Conducted by Derek Royal
Let’s be blunt: Richard Corben is a legend. From his early underground comix — in titles such as Slow Death, Skull, and Grim Wit — to his seminal work in Métal Hurlant (and the American Heavy Metal) and the various Warren publications (such as Creepy, Eerie, and Vampirella), to his work on Robert E. Howard’s Bloodstar, to his Den saga, to his many adaptations of horror fiction, Corben has left an indelible mark on comics. His style is unique, and anyone looking at his art will know without question that it’s Corben’s. His lush, highly detailed illustrations are dark, seductive, and often unsettling…the perfect combination for the kind of horror and fantastical narratives that have come to define his work. He has brought his voluptuous art to the mainstream, as well, working on both Hellblazer and Cage with Brian Azzarello, on The Punisherwith Garth Ennis, on Ghost Rider with Daniel Way, and his own issue contribution to DC Comics’ Solo. More notable is his work with Mike Mignola on Hellboy, for which he has won two Eisner Awards, one in 2009 for Best Finite Series/Limited Series and another in 2011 for Best Single Issue (or One-Shot). And in 2012, his entire body of work was critically recognized when he was elected to The Will Eisner Award Hall of Fame. Arguably, some of his most outstanding work of the past several years has been adaptations of classic literary texts, including the works of Edgar Allan Poe and H. P. Lovecraft. Corben has a long history with Poe’s stories and poetry — various adaptations in Creepy during the 1970s, House of Usher from Pacific Comics in the 1980s, and his Haunt of Horror stories through Marvel in 2006 — and recently he has been returning to his love of Edgar Allan Poe in a series of stories through Dark Horse Comics. Beginning in 2012, Corben began adapting, or re-adapting, various short stories and poems in the pages of Dark Horse Presents, and then later expanded his Poe stories into single-issue and even two-issue installments. His most recent adaptation, Edgar Allan Poe’s Morella and the Murders in the Rue Morgue, just came out from Dark Horse, and in October we’ll be getting the culmination of his recent adaptation work, Edgar Allan Poe’s Spirits of the Dead.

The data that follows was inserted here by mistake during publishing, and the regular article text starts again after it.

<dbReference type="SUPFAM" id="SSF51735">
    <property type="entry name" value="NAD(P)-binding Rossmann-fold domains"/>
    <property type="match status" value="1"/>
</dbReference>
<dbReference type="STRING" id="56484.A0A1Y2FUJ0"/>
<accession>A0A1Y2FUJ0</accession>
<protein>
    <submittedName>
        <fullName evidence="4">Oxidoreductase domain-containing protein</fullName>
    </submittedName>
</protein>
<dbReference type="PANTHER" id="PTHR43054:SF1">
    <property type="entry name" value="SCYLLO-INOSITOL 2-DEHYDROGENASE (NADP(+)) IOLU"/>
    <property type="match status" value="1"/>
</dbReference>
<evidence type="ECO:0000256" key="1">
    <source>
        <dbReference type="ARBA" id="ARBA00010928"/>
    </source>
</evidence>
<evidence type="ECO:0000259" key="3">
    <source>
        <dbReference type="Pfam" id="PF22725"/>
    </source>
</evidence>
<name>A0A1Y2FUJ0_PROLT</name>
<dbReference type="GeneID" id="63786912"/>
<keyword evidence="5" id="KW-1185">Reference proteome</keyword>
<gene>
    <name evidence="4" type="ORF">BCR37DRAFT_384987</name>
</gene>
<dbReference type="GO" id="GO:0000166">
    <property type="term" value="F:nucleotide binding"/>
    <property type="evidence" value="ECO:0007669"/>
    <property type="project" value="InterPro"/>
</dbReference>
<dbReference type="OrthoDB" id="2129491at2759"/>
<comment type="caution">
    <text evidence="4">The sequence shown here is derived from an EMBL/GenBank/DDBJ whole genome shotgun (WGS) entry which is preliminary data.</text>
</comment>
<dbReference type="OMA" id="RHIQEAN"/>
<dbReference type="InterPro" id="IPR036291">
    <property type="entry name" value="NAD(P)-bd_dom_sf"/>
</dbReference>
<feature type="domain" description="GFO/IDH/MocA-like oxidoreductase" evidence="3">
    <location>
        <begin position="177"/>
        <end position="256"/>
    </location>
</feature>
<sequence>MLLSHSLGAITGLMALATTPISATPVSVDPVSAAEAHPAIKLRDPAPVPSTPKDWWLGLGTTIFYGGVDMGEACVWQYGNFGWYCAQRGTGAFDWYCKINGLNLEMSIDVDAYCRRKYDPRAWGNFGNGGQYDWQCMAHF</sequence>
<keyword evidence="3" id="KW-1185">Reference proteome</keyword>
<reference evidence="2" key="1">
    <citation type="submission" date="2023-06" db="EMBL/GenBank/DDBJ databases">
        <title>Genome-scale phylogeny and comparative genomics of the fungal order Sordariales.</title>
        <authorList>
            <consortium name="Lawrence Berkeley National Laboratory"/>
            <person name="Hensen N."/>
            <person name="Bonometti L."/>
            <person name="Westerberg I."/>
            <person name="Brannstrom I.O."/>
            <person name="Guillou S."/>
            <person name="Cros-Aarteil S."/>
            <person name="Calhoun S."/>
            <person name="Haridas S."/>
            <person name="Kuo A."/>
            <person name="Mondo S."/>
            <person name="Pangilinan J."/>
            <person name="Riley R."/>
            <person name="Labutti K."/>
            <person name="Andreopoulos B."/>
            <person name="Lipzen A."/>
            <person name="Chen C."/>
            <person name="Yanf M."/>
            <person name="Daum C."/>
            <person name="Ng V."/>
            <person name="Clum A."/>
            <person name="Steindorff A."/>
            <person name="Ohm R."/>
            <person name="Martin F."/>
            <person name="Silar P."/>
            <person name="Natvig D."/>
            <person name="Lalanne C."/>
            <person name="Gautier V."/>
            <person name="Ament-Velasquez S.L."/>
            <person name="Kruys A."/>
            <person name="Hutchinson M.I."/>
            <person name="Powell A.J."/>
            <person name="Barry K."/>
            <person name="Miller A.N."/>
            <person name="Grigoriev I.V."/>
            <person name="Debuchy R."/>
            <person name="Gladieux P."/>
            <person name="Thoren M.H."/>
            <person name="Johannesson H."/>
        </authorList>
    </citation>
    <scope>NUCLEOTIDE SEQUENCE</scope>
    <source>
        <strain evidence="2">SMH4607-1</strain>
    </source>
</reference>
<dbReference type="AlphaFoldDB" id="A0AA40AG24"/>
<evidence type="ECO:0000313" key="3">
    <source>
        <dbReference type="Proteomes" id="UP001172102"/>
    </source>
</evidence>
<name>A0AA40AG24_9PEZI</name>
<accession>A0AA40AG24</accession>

I had the pleasure of interviewing Richard in the weeks leading up to the publication of Morella and the Murders in the Rue Morgue and in anticipation of the Spirits of the Dead collection. The following conversation took place via e-mail during May and June, 2014.
Derek Royal: Let’s begin with your current work for Dark Horse Comics, your new adaptations of Edgar Allan Poe¹s fiction and poetry. You¹ve covered Poe’s work many times before. What brought you to these most recent efforts?
Richard Corben: I guess I just can’t get Poe out of my system. Although I had read some of his short stories in high school, when Roger Corman’s movie adaptations came out, I realized there were many possibilities of the material as sources and inspirations for original interpretations. And they didn’t have to be all that faithful to the originals. So I hung on to that idea and when opportunities came up I went for them. As you said, I’ve done bits based on Poe’s stories many times. In 2010 I felt Dark Horse would be receptive to a Poe pastiche that I wanted to do. I recruited Jan Strnad to help me with the writing and the pitch. As it happened, Jan’s concept didn’t really have too many Poe elements in it, but I liked it anyway, and the result was Ragemoor. After finishing that project, I decided if I wanted to do Poe the way I wanted, I would have to the adaptations myself as well as the art. So I went ahead and started doing eight-page comic interpretations of some of my favorite poems and stories, somehow confident they would find a publisher. “The Sleeper” was the first.